July 3, 2009
Global warming is based 100% on junk science. The most vocal promoters are not interested in the details of physical science. They are interested in two things: political control over the general public and the establishment of international socialism.
Junk Science vs. Real Science
For a detailed, footnoted, 12-page article, written by three scientists, two with Ph.D's from CalTech, click here.
This paper was sent to tens of thousands of natural scientists in the United States.
Over 31,000 scientists have put their reputations on the line and signed a politically incorrect petition opposing the 1997 Kyoto agreement or protocol. Here is a photocopy of a signed petition.
Here is a letter from a former president of the National Academy of Sciences. He asks recipients of the petition to sign it.
Back in the 1970's, the bugaboo was the coming ice age, as this Time Magazine article promoted. Not to be outdone, Newsweek got on board. The article warned: "Climatologists are pessimistic that political leaders will take any positive action to compensate for the climatic change, or even to allay its effects." Want more examples? Click here.
It, too, was based on junk science. It, too, had the same solution: government control over the economy. The goal never changes: government management over the economy. The justification has changed. If the voters won't accept control over their lives on the basis of one brand of junk science, maybe they will accept another. As they used to say in the Nixon Administration: "Let's run this up the flagpole and see if anyone salutes."
Socialism's Last Stand
The global warming movement is not about global warming. It is about the creation of an international political control arrangement by which bureaucrats who favor socialism can gain control over the international economy.
This strategy was stated boldly by economist Robert Heilbroner in 1990. Heilbroner, the multi-millionaire socialist and author of the best-selling history of economic thought, The Worldly Philosophers, wrote the manifesto for these bureaucrats. He did this in an article, "Reflections: After Communism," published by The New Yorker (Sept. 10, 1990).
In this article, he made an astounding admission. He said that Ludwig von Mises had been right in 1920 in his article, "Economic Calculation in the Socialist Commonwealth." Mises argued that without private ownership, central planners could not know what any resource is worth to consumers. With no capital market, the planners would be flying blind.
Heilbroner said that for 70 years, academic economists had either ignored this article or dismissed it without answering it. Then Heilbroner wrote these words: "Mises was right."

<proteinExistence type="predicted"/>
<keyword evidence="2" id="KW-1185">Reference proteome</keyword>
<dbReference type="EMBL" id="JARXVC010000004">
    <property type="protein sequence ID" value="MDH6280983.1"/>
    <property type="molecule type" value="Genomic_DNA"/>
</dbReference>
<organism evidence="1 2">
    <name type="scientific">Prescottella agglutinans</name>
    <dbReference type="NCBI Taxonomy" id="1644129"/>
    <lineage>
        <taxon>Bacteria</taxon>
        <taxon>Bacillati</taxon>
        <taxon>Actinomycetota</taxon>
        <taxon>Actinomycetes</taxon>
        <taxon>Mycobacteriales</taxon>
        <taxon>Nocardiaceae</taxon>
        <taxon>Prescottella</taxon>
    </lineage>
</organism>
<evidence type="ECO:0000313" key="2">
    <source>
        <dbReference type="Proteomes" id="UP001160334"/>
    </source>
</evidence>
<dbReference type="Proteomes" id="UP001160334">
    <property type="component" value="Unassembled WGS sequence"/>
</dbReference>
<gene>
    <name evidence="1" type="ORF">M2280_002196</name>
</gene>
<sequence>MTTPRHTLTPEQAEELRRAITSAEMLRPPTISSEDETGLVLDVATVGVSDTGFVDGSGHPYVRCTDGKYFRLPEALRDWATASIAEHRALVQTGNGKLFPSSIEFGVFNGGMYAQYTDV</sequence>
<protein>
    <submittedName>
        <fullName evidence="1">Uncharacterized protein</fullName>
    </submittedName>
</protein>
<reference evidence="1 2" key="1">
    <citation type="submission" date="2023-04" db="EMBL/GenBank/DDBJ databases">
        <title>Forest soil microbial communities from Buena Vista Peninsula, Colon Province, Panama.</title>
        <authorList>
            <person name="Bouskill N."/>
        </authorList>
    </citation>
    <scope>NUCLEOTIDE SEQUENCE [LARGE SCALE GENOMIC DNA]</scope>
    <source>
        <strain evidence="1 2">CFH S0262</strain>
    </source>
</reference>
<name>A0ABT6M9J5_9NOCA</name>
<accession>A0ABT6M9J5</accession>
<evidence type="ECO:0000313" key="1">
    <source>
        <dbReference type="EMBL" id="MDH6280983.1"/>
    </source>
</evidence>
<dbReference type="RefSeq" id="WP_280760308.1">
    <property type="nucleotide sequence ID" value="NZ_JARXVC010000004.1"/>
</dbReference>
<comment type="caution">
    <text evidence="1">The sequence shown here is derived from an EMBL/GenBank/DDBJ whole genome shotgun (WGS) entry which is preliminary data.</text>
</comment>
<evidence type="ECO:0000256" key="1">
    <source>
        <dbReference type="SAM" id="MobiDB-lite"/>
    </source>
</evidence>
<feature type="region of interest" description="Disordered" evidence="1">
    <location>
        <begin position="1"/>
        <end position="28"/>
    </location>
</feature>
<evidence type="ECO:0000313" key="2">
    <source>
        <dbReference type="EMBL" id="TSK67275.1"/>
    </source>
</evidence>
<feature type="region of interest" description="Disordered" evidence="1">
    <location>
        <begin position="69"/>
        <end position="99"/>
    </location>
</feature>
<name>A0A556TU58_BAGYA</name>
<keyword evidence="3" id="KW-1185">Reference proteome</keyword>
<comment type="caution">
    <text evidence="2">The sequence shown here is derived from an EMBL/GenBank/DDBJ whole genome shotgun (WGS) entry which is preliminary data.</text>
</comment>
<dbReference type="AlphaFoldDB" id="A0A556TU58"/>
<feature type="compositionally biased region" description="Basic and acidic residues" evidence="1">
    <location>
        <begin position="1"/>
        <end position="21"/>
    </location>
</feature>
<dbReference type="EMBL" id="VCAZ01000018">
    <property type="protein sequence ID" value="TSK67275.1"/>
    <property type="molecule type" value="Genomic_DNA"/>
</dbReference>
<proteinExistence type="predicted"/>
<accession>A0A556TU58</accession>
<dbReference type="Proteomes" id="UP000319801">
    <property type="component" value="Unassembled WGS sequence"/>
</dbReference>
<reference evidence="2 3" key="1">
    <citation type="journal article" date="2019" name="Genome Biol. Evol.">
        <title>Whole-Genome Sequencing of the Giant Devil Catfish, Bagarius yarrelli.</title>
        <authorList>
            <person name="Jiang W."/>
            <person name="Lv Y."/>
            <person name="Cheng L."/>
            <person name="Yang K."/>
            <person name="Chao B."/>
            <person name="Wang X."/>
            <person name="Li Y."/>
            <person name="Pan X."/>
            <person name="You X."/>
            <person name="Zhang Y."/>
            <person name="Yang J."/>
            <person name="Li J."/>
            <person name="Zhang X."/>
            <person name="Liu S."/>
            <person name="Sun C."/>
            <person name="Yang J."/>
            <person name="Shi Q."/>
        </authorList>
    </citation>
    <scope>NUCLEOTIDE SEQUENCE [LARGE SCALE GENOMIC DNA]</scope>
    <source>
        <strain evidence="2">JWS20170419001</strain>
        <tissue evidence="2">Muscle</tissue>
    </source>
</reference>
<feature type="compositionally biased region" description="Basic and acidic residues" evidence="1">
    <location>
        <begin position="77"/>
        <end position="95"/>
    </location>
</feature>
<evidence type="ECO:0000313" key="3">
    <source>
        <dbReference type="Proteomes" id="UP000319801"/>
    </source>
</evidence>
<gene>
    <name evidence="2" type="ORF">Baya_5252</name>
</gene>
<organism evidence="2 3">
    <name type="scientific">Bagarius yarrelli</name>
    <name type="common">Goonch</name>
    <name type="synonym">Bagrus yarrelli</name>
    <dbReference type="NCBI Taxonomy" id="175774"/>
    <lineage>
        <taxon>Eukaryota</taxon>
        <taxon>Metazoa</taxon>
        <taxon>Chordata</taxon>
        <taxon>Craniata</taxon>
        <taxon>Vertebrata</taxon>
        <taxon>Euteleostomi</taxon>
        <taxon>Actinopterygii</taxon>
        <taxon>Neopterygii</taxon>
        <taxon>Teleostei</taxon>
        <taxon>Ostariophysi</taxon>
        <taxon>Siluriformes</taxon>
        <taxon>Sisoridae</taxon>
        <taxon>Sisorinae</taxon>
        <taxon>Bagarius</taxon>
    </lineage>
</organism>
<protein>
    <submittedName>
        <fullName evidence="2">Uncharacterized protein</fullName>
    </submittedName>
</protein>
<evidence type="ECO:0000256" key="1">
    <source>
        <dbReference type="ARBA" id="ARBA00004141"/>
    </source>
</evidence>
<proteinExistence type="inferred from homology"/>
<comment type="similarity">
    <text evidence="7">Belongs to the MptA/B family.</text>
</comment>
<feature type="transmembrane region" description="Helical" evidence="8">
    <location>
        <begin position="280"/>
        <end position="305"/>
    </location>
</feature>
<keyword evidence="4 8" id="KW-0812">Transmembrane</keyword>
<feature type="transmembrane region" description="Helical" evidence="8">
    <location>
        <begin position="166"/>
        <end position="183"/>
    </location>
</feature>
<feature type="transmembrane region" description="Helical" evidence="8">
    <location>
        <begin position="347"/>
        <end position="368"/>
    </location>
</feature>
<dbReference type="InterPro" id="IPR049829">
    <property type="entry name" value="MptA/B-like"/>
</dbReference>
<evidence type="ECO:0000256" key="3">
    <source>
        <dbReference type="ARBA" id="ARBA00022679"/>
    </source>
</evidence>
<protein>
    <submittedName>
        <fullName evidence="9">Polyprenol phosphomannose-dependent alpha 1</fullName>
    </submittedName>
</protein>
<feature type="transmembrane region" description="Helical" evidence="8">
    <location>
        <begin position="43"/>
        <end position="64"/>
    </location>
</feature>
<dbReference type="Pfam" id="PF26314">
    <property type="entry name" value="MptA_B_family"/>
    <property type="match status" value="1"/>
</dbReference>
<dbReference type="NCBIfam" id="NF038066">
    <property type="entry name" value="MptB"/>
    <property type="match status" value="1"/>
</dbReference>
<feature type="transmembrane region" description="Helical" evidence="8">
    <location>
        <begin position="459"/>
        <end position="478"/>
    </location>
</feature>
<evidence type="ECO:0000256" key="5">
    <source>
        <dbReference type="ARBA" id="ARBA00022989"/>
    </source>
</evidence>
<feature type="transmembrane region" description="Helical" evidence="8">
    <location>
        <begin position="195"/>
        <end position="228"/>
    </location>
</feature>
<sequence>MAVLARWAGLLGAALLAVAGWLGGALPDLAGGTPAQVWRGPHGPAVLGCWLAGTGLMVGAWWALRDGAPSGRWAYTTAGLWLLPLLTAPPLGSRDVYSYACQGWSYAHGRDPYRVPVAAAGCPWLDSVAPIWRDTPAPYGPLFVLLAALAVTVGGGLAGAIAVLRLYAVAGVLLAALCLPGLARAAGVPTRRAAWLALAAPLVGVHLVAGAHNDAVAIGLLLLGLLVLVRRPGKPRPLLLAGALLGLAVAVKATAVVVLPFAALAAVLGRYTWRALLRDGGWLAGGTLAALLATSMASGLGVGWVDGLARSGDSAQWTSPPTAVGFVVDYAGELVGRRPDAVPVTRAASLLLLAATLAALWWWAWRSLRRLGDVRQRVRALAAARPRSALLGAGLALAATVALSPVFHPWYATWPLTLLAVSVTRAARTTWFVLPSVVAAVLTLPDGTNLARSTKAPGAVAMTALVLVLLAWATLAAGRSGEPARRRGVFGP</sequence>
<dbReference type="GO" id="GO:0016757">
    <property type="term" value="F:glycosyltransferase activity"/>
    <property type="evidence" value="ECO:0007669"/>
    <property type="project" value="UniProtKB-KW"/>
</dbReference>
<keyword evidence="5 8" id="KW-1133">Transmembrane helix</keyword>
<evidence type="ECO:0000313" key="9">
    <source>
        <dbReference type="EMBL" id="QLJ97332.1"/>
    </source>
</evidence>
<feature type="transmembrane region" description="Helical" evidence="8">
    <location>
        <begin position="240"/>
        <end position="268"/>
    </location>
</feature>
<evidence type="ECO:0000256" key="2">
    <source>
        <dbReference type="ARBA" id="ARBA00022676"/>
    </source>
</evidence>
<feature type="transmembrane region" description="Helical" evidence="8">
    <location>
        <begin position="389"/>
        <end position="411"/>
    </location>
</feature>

Heilbroner was one of these people. There is no reference to Mises in The Worldly Philosophers.
This admission was the preliminary section of Heilbroner's manifesto. He was cutting off all hope by socialists that there is a theoretically plausible response to Mises. The free market economy will always outproduce a socialist economy. Get used to it, he said.
Then, in the second section, he called on his socialist peers to get behind the ecology movement. Here, he said, is the best political means for promoting central planning, despite its inefficiency. In the name of ecology, he said, socialists can get a hearing from politicians and voters.
The article is not online. An abstract is. Here is the concluding thought of the abstract.
The direction in which things are headed is some version of capitalism, whateverHeilbroner did not care that a worldwide government-run economic planning system would not be called called socialism. He just wanted to see the system set up.
its title. In Eastern Europe, the new system is referred to as Not Socialism. Socialism may not continue as an important force now that Communism is finished. But another way of looking at socialism is as the society that must emerge if humanity is to cope with the ecological burden that economic growth is placing on the environment. From this perspective, the long vista after Communism leads through capitalism into a still unexplored world that roust [must?] be safely attained and settled before it can be named.
Heilbroner's peers got the message. That was what Kyoto was all about.
If you like poverty, inefficiency, and bureaucratic controls over the economy, and therefore control over your choices, the "climate change" movement is ideal.
If you want to subsidize China and India, neither of which will enforce the rules laid down by unelected international bureaucrats, this movement is for you.
If you want to pay more for less energy, there is no better way than to pass the cap and tax bill which the House has passed. It will be sent to the U.S. Senate next week.
The rest of us should oppose it.
I hereby authorize anyone to reprint this article or post it on any website, just so long as the text is not changed.